The Earth's surface environment is partly controlled by processes deep within the earth. These "tectonic" processes cause obvious features, such as mountain ranges and volcanoes, and also more subtle features that can have profound environmental consequences.
North Carolina's environment is largely controlled by one of these subtle features. North Carolina differs from other southeastern coastal states because unexplained tectonic processes create an uplift known as the Cape Fear arch (Fig. 1). The arch extends across North Carolina along a line that approximately follows the Cape Fear River in the coastal plain. Uplift began at least 150 million years ago, causing sediments deposited since that time to be thin on top of the arch and thicker in basins both to the north and south. Terraces along the river also show that the arch continues to rise at a rate of a few centimeters per year.
The arch affects geography across the entire State of North Carolina. The Appalachian Mountains are higher in western North Carolina than in Virginia or South Carolina. The North Carolina piedmont is also several hundred feet higher than the piedmonts in Virginia and South Carolina. This extra elevation has four effects:
- North Carolina does not have a conventional "fall line" of the type that can be seen easily at Richmond, Virginia, or Columbia, South Carolina. Instead, North Carolina has a "fall zone" in which rivers lose several hundred feet of elevation over a distance of about 100 miles (Fig. 2).
- Most rivers with headwaters in interior North Carolina flow out of the state either north or south before they reach the Atlantic Ocean (Fig. 2).
- Erosion has been more intense in the North Carolina piedmont than in the north and south, thus leaving North Carolina with poorer and thinner soils than those in the piedmonts of Virginia and South Carolina. This heavy load of eroded sediment is carried mostly down the Cape Fear River, causing Cape Fear to jut out into the Atlantic and depositing extensive shallow-water sediments known as "Frying Pan shoals."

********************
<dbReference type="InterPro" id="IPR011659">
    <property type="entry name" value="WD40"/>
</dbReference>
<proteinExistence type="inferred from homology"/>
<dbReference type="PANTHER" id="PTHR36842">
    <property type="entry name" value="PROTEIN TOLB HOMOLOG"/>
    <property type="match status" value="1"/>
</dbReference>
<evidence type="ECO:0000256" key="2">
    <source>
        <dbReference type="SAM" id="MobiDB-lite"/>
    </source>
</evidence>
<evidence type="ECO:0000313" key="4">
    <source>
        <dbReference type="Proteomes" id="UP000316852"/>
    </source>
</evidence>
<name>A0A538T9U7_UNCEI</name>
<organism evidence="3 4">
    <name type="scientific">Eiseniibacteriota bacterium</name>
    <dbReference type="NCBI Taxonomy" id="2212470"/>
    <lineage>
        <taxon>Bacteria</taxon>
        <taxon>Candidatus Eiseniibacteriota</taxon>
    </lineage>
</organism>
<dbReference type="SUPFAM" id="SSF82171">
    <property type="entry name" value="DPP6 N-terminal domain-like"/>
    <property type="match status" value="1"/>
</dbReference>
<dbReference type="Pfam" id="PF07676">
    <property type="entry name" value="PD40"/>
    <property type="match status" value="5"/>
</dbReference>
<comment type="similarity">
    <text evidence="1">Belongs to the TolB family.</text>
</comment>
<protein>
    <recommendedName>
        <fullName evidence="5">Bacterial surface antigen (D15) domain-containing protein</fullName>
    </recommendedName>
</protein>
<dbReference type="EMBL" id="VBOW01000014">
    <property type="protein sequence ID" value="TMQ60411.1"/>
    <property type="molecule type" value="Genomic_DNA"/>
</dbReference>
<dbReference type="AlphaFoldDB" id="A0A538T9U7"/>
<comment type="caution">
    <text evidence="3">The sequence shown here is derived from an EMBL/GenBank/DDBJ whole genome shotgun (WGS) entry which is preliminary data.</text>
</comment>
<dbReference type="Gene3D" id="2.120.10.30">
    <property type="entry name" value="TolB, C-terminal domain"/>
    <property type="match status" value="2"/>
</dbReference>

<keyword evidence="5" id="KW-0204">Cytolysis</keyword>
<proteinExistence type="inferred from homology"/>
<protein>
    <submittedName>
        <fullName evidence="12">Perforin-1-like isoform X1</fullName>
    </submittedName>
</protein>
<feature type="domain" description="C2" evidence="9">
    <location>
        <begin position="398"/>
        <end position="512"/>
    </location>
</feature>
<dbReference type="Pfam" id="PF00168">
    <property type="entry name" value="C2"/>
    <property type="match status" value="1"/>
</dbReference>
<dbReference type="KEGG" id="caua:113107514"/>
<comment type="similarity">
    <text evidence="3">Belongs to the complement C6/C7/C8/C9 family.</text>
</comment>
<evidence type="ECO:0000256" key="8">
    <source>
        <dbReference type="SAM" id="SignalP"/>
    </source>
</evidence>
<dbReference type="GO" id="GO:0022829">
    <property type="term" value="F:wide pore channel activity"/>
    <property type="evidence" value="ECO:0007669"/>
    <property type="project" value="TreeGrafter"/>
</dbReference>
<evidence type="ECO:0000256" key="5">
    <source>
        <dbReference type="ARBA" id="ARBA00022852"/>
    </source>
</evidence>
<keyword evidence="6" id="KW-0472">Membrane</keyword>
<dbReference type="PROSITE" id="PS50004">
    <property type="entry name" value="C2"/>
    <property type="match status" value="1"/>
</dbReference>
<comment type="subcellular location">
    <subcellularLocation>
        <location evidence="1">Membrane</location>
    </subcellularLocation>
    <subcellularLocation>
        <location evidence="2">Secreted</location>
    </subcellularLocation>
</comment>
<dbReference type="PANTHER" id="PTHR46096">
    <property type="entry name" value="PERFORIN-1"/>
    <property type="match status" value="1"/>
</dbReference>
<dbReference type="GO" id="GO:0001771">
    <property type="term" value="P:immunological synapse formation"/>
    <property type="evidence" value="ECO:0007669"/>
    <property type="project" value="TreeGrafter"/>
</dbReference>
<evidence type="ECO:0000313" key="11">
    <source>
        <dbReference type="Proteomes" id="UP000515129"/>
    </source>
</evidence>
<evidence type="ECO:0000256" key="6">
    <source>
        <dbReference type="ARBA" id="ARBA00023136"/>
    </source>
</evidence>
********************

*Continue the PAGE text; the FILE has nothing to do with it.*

- The barrier islands along the coast of the southeastern United States are much farther from the mainland in North Carolina than in Virginia or South Carolina.
All of these consequences of the Cape Fear arch have affected human history ever since the first colonists arrived more than 400 years ago.
- The high elevation of the mountains forced colonists who wanted to move west from North Carolina to go either north, to the Cumberland Gap in Virginia, or to lower passes in South Carolina.
- Colonists who lived in the North Carolina piedmont traded goods through Richmond, Virginia, which was a port right on the fall line, or through Charleston, South Carolina.
- When textile, lumber, and other mills were built in the South following the Civil War, many of them were located in the fall zone in order to take advantage of the high hydraulic head of the rivers over a long river distance.
Problems caused by the Cape Fear arch continue even in the 21st century.
- The North Carolina ports of Morehead City and Wilmington are far smaller than either Richmond or Charleston.
- The North Carolina piedmont frequently experiences water shortages because so many rivers flow out of the state.
- The poor soils of the piedmont make agriculture only a minor contributor to North Carolina's economy, with the only major components being chickens, hogs (in the coastal plain), and nursery plants.
- More information on this topic is in a book by John J.W. Rogers titled History and Environment of North Carolina's Piedmont – Evolution of a Value-Added Society.